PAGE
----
Chickens · Construction · Lazer Creek Apiary · Pests - General · Products and Vendors

The Great Escape!

20200412 coop and run
Chicken Coop

When I walked into the RV to check on the chicks yesterday morning, all three were perched on the wire mesh that is supposed to keep them inside the cattle trough until they are big enough to move outside.  Surrounding the trough was “evidence” that they had been exploring for quite a while, and they appeared to be smirking at me!   Their new home was almost ready, so we moved up their move-in date, set about completing the final necessary construction, added a brooder lamp to the coop just in case we have some more cool nights, and and moved them over.  I had one more RV chicken wrangling rodeo and then they were in their new home.

We’d expected them to be nervous, but they immediately started exploring and searching for motivational meal-worms.    Within half an hour, they were climbing on their ladder and by the end of the day they had become quite adept at walking up and down the rungs.   The high point of the day was when Hubby found an earthworm in the soil he brought up for the planters and we got to watch two very determined chicks chase one highly motivated chick around while she gobbled up her treat!   They looked remarkably like a picture I remember from one of my daughter’s story books many years ago.

20200411 Grayson Chicks
Curious Cat Checks Chickens

Grayson, one of the twin cats, has been sniffing around the empty dog crate where the chicks have been vacationing for some time, and it didn’t take him long to show up and see what we were all up to.   He did a very good tiger imitation as he walked around the coop and chicken run many times while checking out the measures we’ve taken to keep him, coyotes, raccoons, and other critters out.

We have field wire extending out about 2 feet from the coop and run to keep predators from digging under the fence.   On the sides of the run, we have chicken wire going all the way to the top.   Along the bottom, we have hardware cloth covering the ends of the field wire and chicken wire.  On top of all that, we have cinder-blocks that I will use as planters, and the remaining field-wire is covered with gravel on the high traffic areas and soil where a future wildflower garden will be.   After my sister-in-law’s surprises last summer, we hope the hardware cloth will provide a challenge for any snakes that want eggs for breakfast, but we know that snakes and mice can be pretty determined critters.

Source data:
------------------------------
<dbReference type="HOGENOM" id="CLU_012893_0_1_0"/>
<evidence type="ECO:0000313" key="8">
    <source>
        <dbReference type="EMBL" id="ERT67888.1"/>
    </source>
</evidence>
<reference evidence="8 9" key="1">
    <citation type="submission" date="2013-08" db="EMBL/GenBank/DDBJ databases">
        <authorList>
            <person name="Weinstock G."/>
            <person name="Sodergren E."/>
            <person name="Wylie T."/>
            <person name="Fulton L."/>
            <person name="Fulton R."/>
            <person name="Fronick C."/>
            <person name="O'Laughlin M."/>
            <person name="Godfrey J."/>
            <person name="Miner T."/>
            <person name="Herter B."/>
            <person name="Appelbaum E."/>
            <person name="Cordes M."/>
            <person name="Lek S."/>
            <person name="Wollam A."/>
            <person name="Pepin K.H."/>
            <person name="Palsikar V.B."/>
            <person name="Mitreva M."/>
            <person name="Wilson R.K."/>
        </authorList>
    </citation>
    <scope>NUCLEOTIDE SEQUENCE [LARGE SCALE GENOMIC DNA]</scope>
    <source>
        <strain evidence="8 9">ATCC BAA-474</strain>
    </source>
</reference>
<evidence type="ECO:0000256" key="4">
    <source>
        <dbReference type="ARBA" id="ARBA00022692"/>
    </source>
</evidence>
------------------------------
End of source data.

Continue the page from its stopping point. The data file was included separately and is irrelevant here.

20200411 coop inside
Inside the coop.  We’ll add the nesting boxes later. 

The two The two Red Sex Links went right into the coop last night once they realized I was throwing meal worms into it.   The baby, which I’d name Speedy if I were going to name chicks, was reluctant to enter, to say the least.   Trying to get Speedy in while stopping the other two leaving was getting everyone hot and bothered, so we closed the chicken door.   After a while, the inside chicks and Speedy started calling back and forth to each other.  Speedy walked up to the door, kept chirping, and then walked right through when I opened the door up for her.   It took them a little while and a few meal worms to come out this morning, but now we have a routine started.   The chicken door is automatic, and my brother-in-law says that their chickens very quickly got used to going in when they knew the door was about the close.   We have a storm coming through tonight, so we’ll probably herd them again this evening, but as quickly as these girls figured out how to escape the brooder pen after their first accidental escape, I’m sure they’ll figure out where it’s warm at night very soon.

Maggie with chicks
Maggie guards the chicks

Okay – Now it’s time to stop calling the youngest chick Speedy as I am determined to not name the chickens, especially not that one as there’s a possibility that she may not be a she!   At some point, I will need to wrap my head around having a chicken in the crock pot!   Maybe.